Ashleay: Absolutely. You also hear that it’s beneficial to talk about money with children. Do you agree with that, Paul?

Paul Santos: I completely agree with that. It’s a tough concept to understand when children are young, but you know, it is possible to introduce them to the concept of finances at a very early age. For example, allowance and pocket money. It’s important to let children make decisions about their money. But as parents, we need to help them understand and explain the benefits and consequences of different ways of using and managing their money.

Ashleay: Right.

Paul Santos: Speaking from personal experience, I have three kids and what we did in our family was we used different jars to distribute our children’s pocket money. One for spending money, which we called “fun money”; one for large item purchases that our child wanted to buy, which we called “goal money”; and then one for long-term future savings. So when our children wanted to buy something, they had to take the money from the appropriate jar. And of course, there had to be enough money available in that jar. And so they quickly learned the value of money. This approach worked really well for us. And of course, you know, each family can adjust to their own situation.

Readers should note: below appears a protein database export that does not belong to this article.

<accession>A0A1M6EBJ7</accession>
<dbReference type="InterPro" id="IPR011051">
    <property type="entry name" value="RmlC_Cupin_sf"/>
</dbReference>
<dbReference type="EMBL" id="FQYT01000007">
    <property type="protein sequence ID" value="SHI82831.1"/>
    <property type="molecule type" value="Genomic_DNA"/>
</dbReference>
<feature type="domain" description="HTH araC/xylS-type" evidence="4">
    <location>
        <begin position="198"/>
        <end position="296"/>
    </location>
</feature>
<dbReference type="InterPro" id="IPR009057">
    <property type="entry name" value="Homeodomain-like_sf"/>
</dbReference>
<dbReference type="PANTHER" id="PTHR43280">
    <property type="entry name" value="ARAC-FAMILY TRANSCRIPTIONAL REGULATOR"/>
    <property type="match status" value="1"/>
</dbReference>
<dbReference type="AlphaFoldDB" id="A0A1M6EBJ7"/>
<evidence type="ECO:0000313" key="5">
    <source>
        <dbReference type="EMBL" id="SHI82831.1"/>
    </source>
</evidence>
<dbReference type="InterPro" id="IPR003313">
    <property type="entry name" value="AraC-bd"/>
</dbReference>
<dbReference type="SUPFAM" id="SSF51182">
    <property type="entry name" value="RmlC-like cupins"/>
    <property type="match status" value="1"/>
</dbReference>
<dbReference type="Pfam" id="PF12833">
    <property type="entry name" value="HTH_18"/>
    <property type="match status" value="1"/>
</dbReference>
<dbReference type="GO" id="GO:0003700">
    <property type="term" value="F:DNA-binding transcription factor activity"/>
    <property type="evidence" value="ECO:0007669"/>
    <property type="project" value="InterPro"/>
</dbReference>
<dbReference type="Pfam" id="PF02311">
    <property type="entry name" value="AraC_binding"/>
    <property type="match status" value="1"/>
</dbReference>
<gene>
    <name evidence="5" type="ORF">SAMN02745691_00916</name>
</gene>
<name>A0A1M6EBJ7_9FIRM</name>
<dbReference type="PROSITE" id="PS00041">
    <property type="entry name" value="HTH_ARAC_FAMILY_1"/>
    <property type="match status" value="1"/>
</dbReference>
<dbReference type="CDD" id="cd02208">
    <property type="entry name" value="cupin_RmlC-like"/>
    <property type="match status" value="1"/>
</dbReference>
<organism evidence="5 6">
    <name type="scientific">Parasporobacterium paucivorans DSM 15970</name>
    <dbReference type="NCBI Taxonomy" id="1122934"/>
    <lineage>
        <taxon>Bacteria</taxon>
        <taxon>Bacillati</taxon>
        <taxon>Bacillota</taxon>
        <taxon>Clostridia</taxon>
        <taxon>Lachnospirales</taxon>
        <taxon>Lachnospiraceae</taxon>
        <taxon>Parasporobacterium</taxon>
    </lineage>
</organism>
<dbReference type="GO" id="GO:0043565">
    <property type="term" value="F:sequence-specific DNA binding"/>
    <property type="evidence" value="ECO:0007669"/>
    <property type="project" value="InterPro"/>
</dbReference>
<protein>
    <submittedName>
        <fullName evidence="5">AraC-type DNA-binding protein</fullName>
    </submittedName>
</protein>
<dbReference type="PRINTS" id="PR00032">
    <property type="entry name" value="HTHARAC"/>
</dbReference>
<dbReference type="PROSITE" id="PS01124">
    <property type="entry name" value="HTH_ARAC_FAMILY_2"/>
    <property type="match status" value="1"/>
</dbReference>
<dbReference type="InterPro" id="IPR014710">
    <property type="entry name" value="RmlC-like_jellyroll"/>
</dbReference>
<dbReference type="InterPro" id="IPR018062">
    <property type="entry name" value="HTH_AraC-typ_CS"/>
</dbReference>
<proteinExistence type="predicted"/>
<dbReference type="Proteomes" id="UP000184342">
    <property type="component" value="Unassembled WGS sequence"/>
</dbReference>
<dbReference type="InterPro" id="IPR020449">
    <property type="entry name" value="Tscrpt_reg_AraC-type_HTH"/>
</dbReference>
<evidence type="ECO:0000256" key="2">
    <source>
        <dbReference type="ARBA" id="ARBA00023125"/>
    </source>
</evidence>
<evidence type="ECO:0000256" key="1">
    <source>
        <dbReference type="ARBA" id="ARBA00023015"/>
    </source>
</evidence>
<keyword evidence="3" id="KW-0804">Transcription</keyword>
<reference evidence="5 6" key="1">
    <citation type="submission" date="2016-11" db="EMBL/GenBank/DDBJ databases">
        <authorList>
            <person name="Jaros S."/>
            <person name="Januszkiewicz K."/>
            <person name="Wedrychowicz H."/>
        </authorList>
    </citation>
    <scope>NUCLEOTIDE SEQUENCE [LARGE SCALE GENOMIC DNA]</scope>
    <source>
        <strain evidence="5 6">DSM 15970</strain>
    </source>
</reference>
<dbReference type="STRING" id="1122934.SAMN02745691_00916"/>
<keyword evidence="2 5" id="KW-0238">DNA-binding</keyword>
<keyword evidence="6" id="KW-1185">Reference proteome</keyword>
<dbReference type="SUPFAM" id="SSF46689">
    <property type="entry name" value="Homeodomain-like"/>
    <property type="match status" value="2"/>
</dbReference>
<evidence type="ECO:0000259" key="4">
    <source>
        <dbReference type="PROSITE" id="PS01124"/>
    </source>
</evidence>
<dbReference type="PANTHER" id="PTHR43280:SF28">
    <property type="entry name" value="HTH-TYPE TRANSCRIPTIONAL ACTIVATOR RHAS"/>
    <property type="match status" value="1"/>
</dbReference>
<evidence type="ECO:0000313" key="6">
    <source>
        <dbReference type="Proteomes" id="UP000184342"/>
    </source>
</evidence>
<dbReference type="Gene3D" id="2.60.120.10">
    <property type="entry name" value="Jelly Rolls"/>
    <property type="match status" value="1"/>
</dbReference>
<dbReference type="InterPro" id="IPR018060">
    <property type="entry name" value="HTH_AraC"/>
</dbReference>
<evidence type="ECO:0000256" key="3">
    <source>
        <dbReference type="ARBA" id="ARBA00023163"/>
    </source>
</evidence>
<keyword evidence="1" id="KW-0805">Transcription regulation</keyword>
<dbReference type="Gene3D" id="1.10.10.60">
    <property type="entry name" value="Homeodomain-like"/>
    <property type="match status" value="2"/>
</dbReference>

Sébastien: That’s a great system. The kids can actually see all of the jars before them and they see how much they can afford. So I think that’s a great idea. On my end, we give the kids an allowance based on a few chores, of course, in the house, so that they understand that money comes with work or at least contribution to the household.